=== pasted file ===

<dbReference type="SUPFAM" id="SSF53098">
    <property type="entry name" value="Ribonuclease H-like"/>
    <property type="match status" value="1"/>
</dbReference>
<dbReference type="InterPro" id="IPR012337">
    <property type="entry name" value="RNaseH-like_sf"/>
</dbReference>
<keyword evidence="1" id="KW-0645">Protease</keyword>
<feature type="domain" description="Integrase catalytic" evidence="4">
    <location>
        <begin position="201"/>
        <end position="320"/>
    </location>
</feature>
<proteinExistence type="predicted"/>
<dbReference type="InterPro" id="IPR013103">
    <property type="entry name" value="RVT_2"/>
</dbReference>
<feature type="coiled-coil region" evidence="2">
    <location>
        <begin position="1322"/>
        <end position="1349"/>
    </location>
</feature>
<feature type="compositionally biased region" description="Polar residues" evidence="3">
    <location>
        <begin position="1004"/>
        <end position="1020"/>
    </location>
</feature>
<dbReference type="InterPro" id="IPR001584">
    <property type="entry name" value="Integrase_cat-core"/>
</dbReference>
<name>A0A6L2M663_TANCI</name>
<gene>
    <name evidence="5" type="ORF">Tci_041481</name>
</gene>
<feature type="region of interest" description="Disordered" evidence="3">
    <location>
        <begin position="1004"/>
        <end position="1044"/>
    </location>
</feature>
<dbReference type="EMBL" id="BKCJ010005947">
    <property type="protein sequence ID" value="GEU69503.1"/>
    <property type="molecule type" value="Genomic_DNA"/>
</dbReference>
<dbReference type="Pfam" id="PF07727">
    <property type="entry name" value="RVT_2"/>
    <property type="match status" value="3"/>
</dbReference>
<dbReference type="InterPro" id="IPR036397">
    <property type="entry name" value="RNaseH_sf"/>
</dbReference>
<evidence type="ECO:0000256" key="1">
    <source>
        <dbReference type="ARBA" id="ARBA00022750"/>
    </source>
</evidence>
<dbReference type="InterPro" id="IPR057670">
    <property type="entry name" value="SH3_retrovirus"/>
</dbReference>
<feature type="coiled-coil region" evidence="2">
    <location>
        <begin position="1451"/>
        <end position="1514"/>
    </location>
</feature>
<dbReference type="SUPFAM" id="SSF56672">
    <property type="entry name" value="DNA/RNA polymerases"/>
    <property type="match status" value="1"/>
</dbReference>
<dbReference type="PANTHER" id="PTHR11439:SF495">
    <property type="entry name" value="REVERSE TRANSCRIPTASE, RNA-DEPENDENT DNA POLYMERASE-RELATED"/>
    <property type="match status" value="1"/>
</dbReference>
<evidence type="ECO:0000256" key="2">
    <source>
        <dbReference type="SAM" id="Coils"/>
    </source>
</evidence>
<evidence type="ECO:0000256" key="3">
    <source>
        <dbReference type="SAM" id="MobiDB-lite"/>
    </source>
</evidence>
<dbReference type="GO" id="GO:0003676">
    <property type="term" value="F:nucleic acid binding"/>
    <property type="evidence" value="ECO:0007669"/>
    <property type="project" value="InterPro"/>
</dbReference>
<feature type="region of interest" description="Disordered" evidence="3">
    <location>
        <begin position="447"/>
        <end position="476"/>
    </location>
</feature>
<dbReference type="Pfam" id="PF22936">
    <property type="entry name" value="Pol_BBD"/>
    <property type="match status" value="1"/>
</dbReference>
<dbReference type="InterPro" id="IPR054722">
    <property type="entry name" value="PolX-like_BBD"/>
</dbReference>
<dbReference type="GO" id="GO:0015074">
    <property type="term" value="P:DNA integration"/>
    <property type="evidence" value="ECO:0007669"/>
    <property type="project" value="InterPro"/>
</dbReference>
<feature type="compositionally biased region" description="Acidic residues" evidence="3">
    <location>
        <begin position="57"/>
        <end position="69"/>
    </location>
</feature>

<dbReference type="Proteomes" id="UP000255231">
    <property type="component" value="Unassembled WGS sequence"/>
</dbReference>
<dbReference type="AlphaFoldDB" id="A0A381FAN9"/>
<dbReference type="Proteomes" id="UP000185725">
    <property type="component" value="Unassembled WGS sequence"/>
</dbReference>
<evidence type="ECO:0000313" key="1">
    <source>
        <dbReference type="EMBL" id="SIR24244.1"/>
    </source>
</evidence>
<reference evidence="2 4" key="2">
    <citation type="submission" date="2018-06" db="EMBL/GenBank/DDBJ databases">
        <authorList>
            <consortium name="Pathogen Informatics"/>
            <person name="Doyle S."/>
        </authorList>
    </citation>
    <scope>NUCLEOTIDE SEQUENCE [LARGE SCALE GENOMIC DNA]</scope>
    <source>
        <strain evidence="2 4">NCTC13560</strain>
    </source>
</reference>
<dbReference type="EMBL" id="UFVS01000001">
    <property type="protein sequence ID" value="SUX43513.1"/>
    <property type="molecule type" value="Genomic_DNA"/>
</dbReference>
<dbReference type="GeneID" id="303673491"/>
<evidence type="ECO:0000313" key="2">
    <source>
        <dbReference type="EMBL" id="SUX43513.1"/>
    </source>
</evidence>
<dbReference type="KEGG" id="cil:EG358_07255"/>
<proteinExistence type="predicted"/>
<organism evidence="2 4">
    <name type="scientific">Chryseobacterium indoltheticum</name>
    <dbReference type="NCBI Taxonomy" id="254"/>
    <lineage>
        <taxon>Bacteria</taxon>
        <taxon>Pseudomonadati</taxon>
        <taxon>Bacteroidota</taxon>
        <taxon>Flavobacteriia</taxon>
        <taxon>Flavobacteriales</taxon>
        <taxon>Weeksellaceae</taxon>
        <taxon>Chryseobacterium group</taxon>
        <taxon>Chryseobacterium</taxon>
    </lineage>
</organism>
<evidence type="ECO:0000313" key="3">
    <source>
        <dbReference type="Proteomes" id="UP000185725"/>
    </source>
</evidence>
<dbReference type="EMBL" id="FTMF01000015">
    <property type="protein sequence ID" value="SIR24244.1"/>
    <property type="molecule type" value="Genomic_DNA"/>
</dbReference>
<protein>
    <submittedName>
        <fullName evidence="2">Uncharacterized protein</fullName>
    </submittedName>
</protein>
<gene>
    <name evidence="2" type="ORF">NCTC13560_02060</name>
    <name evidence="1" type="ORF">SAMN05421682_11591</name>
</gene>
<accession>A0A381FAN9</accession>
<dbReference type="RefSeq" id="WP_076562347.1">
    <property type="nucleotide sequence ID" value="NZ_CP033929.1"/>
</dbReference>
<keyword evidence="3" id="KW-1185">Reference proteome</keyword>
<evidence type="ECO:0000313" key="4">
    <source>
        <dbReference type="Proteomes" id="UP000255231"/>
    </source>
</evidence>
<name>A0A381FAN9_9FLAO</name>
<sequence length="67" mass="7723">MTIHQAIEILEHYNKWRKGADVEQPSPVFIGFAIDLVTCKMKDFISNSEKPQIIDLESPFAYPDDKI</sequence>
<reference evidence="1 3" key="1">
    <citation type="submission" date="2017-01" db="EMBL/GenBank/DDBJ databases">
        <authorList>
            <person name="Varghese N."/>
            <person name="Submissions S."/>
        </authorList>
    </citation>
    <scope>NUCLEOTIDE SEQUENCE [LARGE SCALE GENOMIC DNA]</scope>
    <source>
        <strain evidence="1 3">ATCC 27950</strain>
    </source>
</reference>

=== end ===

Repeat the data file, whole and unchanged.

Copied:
<dbReference type="SUPFAM" id="SSF53098">
    <property type="entry name" value="Ribonuclease H-like"/>
    <property type="match status" value="1"/>
</dbReference>
<dbReference type="InterPro" id="IPR012337">
    <property type="entry name" value="RNaseH-like_sf"/>
</dbReference>
<keyword evidence="1" id="KW-0645">Protease</keyword>
<feature type="domain" description="Integrase catalytic" evidence="4">
    <location>
        <begin position="201"/>
        <end position="320"/>
    </location>
</feature>
<proteinExistence type="predicted"/>
<dbReference type="InterPro" id="IPR013103">
    <property type="entry name" value="RVT_2"/>
</dbReference>
<feature type="coiled-coil region" evidence="2">
    <location>
        <begin position="1322"/>
        <end position="1349"/>
    </location>
</feature>
<feature type="compositionally biased region" description="Polar residues" evidence="3">
    <location>
        <begin position="1004"/>
        <end position="1020"/>
    </location>
</feature>
<dbReference type="InterPro" id="IPR001584">
    <property type="entry name" value="Integrase_cat-core"/>
</dbReference>
<name>A0A6L2M663_TANCI</name>
<gene>
    <name evidence="5" type="ORF">Tci_041481</name>
</gene>
<feature type="region of interest" description="Disordered" evidence="3">
    <location>
        <begin position="1004"/>
        <end position="1044"/>
    </location>
</feature>
<dbReference type="EMBL" id="BKCJ010005947">
    <property type="protein sequence ID" value="GEU69503.1"/>
    <property type="molecule type" value="Genomic_DNA"/>
</dbReference>
<dbReference type="Pfam" id="PF07727">
    <property type="entry name" value="RVT_2"/>
    <property type="match status" value="3"/>
</dbReference>
<dbReference type="InterPro" id="IPR036397">
    <property type="entry name" value="RNaseH_sf"/>
</dbReference>
<evidence type="ECO:0000256" key="1">
    <source>
        <dbReference type="ARBA" id="ARBA00022750"/>
    </source>
</evidence>
<dbReference type="InterPro" id="IPR057670">
    <property type="entry name" value="SH3_retrovirus"/>
</dbReference>
<feature type="coiled-coil region" evidence="2">
    <location>
        <begin position="1451"/>
        <end position="1514"/>
    </location>
</feature>
<dbReference type="SUPFAM" id="SSF56672">
    <property type="entry name" value="DNA/RNA polymerases"/>
    <property type="match status" value="1"/>
</dbReference>
<dbReference type="PANTHER" id="PTHR11439:SF495">
    <property type="entry name" value="REVERSE TRANSCRIPTASE, RNA-DEPENDENT DNA POLYMERASE-RELATED"/>
    <property type="match status" value="1"/>
</dbReference>
<evidence type="ECO:0000256" key="2">
    <source>
        <dbReference type="SAM" id="Coils"/>
    </source>
</evidence>
<evidence type="ECO:0000256" key="3">
    <source>
        <dbReference type="SAM" id="MobiDB-lite"/>
    </source>
</evidence>
<dbReference type="GO" id="GO:0003676">
    <property type="term" value="F:nucleic acid binding"/>
    <property type="evidence" value="ECO:0007669"/>
    <property type="project" value="InterPro"/>
</dbReference>
<feature type="region of interest" description="Disordered" evidence="3">
    <location>
        <begin position="447"/>
        <end position="476"/>
    </location>
</feature>
<dbReference type="Pfam" id="PF22936">
    <property type="entry name" value="Pol_BBD"/>
    <property type="match status" value="1"/>
</dbReference>
<dbReference type="InterPro" id="IPR054722">
    <property type="entry name" value="PolX-like_BBD"/>
</dbReference>
<dbReference type="GO" id="GO:0015074">
    <property type="term" value="P:DNA integration"/>
    <property type="evidence" value="ECO:0007669"/>
    <property type="project" value="InterPro"/>
</dbReference>
<feature type="compositionally biased region" description="Acidic residues" evidence="3">
    <location>
        <begin position="57"/>
        <end position="69"/>
    </location>
</feature>

<dbReference type="Proteomes" id="UP000255231">
    <property type="component" value="Unassembled WGS sequence"/>
</dbReference>
<dbReference type="AlphaFoldDB" id="A0A381FAN9"/>
<dbReference type="Proteomes" id="UP000185725">
    <property type="component" value="Unassembled WGS sequence"/>
</dbReference>
<evidence type="ECO:0000313" key="1">
    <source>
        <dbReference type="EMBL" id="SIR24244.1"/>
    </source>
</evidence>
<reference evidence="2 4" key="2">
    <citation type="submission" date="2018-06" db="EMBL/GenBank/DDBJ databases">
        <authorList>
            <consortium name="Pathogen Informatics"/>
            <person name="Doyle S."/>
        </authorList>
    </citation>
    <scope>NUCLEOTIDE SEQUENCE [LARGE SCALE GENOMIC DNA]</scope>
    <source>
        <strain evidence="2 4">NCTC13560</strain>
    </source>
</reference>
<dbReference type="EMBL" id="UFVS01000001">
    <property type="protein sequence ID" value="SUX43513.1"/>
    <property type="molecule type" value="Genomic_DNA"/>
</dbReference>
<dbReference type="GeneID" id="303673491"/>
<evidence type="ECO:0000313" key="2">
    <source>
        <dbReference type="EMBL" id="SUX43513.1"/>
    </source>
</evidence>
<dbReference type="KEGG" id="cil:EG358_07255"/>
<proteinExistence type="predicted"/>
<organism evidence="2 4">
    <name type="scientific">Chryseobacterium indoltheticum</name>
    <dbReference type="NCBI Taxonomy" id="254"/>
    <lineage>
        <taxon>Bacteria</taxon>
        <taxon>Pseudomonadati</taxon>
        <taxon>Bacteroidota</taxon>
        <taxon>Flavobacteriia</taxon>
        <taxon>Flavobacteriales</taxon>
        <taxon>Weeksellaceae</taxon>
        <taxon>Chryseobacterium group</taxon>
        <taxon>Chryseobacterium</taxon>
    </lineage>
</organism>
<evidence type="ECO:0000313" key="3">
    <source>
        <dbReference type="Proteomes" id="UP000185725"/>
    </source>
</evidence>
<dbReference type="EMBL" id="FTMF01000015">
    <property type="protein sequence ID" value="SIR24244.1"/>
    <property type="molecule type" value="Genomic_DNA"/>
</dbReference>
<protein>
    <submittedName>
        <fullName evidence="2">Uncharacterized protein</fullName>
    </submittedName>
</protein>
<gene>
    <name evidence="2" type="ORF">NCTC13560_02060</name>
    <name evidence="1" type="ORF">SAMN05421682_11591</name>
</gene>
<accession>A0A381FAN9</accession>
<dbReference type="RefSeq" id="WP_076562347.1">
    <property type="nucleotide sequence ID" value="NZ_CP033929.1"/>
</dbReference>
<keyword evidence="3" id="KW-1185">Reference proteome</keyword>
<evidence type="ECO:0000313" key="4">
    <source>
        <dbReference type="Proteomes" id="UP000255231"/>
    </source>
</evidence>
<name>A0A381FAN9_9FLAO</name>
<sequence length="67" mass="7723">MTIHQAIEILEHYNKWRKGADVEQPSPVFIGFAIDLVTCKMKDFISNSEKPQIIDLESPFAYPDDKI</sequence>
<reference evidence="1 3" key="1">
    <citation type="submission" date="2017-01" db="EMBL/GenBank/DDBJ databases">
        <authorList>
            <person name="Varghese N."/>
            <person name="Submissions S."/>
        </authorList>
    </citation>
    <scope>NUCLEOTIDE SEQUENCE [LARGE SCALE GENOMIC DNA]</scope>
    <source>
        <strain evidence="1 3">ATCC 27950</strain>
    </source>
</reference>